The Money-Exercise ConnectionHere’s a marketing slogan you’ve got to like: Exercise saves you money.
This may be just the message that motivates would-be clients, according to Colin Milner, CEO of the International Council on Active Aging.
All forms of personal training are on the rise, as evidenced by 4-year data trends revealed in the 2003 IDEA Fitness Programs & Equipment Survey.
If you haven’t yet explored partner or small group training options for your business, perhaps now is the time.MORE WHAT’S NEW, P. 8IDEA PERSONAL Trainer January | 2004 4 what’s new
Although many personal trainers are well educated and provide clients with safe, effective training, the same cannot be said for all trainers. You may even work with some clients who are “recovering” from sessions with an incompetent or unsafe trainer.
Walking Intensity and Bone Mineral Density
Fogleman, K.M., Borer, K.T., & Sowers, M.R. 2003. Walking intensity stimulates increases in BMD in post-menopausal women. Medicine & Science in Sports & Exercise, 35 (5, Supplement), Abstract 95.
Menopause is often associated with a loss in bone mineral density (BMD). Although exercise has been shown to increase BMD in postmenopausal women, the exact mechanism is presently unclear, as are the intensity and types of exercise that will elicit this response.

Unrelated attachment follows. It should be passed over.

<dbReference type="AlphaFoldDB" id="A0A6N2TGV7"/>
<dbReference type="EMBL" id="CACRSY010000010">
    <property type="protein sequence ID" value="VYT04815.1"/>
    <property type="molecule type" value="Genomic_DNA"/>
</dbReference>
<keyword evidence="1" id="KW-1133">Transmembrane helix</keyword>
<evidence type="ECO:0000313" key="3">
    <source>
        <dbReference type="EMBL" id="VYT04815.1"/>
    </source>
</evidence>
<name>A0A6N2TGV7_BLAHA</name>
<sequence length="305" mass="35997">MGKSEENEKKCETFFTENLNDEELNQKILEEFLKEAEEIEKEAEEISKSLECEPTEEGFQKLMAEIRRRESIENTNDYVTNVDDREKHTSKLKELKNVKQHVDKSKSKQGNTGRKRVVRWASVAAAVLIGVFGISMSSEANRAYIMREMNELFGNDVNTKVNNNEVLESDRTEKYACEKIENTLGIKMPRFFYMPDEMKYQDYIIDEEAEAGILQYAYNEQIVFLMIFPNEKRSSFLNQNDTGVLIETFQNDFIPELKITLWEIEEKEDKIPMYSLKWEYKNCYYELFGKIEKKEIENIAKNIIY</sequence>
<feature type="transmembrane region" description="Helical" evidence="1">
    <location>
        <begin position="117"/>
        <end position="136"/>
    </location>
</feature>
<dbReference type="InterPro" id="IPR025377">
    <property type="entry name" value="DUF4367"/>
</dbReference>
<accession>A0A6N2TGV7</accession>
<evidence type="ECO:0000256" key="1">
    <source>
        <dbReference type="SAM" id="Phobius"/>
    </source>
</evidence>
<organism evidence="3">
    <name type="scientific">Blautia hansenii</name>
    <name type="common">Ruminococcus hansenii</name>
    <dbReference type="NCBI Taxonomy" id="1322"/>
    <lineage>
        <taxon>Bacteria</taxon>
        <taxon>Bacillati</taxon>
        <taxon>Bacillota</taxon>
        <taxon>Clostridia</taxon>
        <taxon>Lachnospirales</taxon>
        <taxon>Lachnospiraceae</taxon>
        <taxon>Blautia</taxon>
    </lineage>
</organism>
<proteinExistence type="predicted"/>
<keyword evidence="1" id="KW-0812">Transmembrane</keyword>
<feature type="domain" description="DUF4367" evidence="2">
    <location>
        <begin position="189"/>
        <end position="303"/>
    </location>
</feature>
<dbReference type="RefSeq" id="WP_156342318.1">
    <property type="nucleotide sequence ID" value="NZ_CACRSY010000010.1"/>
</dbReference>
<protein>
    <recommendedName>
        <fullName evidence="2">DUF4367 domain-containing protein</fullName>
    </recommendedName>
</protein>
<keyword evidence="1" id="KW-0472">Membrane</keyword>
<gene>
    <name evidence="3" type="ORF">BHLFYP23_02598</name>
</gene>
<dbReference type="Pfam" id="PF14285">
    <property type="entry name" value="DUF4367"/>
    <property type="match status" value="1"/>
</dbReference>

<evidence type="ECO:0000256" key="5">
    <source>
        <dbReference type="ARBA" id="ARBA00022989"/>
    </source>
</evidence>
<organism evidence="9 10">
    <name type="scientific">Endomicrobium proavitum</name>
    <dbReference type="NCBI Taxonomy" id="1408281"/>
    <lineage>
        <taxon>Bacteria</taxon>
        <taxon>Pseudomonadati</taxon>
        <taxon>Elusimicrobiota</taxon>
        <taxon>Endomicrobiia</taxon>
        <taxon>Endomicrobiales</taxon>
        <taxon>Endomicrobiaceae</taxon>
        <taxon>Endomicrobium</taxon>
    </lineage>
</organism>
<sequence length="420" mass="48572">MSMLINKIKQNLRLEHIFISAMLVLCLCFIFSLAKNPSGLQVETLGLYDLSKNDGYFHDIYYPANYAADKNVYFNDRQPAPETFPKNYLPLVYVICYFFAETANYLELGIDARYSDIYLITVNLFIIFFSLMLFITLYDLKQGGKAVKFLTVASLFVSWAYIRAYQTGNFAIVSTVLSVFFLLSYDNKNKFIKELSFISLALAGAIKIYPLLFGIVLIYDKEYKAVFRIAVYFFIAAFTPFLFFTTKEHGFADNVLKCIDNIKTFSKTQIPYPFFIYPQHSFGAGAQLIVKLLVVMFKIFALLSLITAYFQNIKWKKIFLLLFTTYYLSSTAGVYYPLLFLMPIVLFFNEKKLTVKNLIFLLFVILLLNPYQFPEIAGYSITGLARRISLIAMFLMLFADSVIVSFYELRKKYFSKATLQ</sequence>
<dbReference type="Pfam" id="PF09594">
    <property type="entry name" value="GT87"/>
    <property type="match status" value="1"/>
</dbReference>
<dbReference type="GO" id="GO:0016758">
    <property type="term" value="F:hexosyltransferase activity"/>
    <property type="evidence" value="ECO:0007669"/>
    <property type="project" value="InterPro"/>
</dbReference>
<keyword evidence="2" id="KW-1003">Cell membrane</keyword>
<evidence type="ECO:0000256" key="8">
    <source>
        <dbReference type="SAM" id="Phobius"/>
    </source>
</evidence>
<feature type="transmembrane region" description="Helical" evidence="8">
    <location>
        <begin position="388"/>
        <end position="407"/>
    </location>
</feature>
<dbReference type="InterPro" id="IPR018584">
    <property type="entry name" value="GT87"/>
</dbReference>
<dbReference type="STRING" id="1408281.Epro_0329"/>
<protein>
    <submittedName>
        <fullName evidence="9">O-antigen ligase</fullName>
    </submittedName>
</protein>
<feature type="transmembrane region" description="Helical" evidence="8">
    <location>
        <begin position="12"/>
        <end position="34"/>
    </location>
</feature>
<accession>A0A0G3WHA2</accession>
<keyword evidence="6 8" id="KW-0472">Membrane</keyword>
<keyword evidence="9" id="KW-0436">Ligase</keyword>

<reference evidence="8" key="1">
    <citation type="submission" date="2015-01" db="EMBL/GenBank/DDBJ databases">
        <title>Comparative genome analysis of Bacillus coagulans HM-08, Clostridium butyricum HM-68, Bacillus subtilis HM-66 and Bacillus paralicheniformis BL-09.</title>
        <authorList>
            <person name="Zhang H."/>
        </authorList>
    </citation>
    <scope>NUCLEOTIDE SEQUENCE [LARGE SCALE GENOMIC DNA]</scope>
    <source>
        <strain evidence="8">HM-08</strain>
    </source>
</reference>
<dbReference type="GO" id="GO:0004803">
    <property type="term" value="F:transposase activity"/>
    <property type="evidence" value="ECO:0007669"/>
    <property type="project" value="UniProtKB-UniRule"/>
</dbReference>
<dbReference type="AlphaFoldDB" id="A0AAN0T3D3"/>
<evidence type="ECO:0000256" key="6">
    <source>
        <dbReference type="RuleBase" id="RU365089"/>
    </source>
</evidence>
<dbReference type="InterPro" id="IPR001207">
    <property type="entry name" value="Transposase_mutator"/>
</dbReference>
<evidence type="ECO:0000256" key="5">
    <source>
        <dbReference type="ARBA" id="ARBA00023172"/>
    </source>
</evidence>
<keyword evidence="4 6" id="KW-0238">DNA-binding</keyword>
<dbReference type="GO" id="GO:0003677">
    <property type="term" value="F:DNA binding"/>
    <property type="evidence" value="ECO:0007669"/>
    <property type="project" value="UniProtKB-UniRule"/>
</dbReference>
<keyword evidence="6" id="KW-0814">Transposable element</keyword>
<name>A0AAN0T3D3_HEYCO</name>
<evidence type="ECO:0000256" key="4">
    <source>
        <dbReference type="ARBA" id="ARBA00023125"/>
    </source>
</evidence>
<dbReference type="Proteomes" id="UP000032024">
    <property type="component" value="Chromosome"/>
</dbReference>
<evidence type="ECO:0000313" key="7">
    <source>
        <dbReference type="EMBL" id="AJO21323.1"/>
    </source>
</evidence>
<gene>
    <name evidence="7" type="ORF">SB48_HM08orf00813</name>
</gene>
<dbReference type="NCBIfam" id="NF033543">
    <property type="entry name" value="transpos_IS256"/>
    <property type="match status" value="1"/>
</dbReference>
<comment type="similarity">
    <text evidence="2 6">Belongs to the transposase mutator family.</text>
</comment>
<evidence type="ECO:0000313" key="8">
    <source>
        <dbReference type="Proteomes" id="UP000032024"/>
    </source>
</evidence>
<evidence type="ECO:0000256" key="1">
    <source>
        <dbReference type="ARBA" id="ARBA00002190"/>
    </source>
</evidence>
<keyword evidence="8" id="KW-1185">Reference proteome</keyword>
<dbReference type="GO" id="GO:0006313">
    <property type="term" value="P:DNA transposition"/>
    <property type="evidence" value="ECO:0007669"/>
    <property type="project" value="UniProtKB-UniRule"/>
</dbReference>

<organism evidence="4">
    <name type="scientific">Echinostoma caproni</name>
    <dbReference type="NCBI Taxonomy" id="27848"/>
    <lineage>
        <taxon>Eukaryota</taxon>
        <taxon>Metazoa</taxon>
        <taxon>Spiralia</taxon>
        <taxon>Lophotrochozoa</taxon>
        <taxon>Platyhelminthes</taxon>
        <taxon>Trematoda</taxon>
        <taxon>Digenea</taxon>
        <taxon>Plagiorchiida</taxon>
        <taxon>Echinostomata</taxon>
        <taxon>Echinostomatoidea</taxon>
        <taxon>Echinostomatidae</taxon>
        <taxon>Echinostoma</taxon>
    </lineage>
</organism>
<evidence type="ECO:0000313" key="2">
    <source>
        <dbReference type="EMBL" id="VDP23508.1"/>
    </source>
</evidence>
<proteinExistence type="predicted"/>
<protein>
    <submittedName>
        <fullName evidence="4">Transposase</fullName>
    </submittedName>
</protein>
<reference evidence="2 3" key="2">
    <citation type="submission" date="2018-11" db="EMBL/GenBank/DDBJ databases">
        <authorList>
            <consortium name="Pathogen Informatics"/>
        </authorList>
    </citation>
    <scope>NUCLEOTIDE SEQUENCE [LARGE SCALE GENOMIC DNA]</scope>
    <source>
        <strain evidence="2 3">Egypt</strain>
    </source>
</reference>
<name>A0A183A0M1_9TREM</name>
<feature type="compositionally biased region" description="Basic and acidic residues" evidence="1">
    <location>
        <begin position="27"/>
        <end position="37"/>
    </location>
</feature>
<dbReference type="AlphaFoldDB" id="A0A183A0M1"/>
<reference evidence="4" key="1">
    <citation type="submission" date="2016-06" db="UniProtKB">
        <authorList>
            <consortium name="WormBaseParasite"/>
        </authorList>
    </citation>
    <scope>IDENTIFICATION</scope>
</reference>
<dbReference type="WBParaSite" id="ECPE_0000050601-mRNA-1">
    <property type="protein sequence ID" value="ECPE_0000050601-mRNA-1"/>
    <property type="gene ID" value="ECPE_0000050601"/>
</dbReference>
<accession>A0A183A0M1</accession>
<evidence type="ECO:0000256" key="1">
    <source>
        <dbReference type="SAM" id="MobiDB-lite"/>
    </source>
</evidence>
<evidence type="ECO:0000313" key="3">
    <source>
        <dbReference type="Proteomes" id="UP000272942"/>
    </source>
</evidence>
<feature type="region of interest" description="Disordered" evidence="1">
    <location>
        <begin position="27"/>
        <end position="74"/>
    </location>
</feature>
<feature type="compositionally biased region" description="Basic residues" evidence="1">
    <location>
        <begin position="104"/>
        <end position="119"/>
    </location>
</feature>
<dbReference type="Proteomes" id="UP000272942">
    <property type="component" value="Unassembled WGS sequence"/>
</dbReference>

Your clients are perfectly healthy if they have blood pressure readings of 120 over 80, right? Not necessarily. These readings now fall into the prehypertensive category, according to new guidelines by The Joint National Committee (JNC) on Prevention, Detection, Evaluation and Treatment of High Blood Pressure published in the Journal of the American Medical Association (JAMA), May 21.
Survey Says . . .exercise“Which of the following physical activities do people consider effective ways to stay fit and healthy?”
Online survey sponsored by W.L. Gore & Associates, makers of GORE-TEX waterproof/breathable fabric and conducted by Harris Interactive on 2,100 respondents
In an article in the December 23, 2002, issue of the Los Angeles Times, Martin Miller reported that tens of thousands of Americans over 50 participate in organized team sports. He also stated that, considering that almost 21 million baby boomers are expected to turn 50 over the next 5 years, the number of such leagues may grow considerably.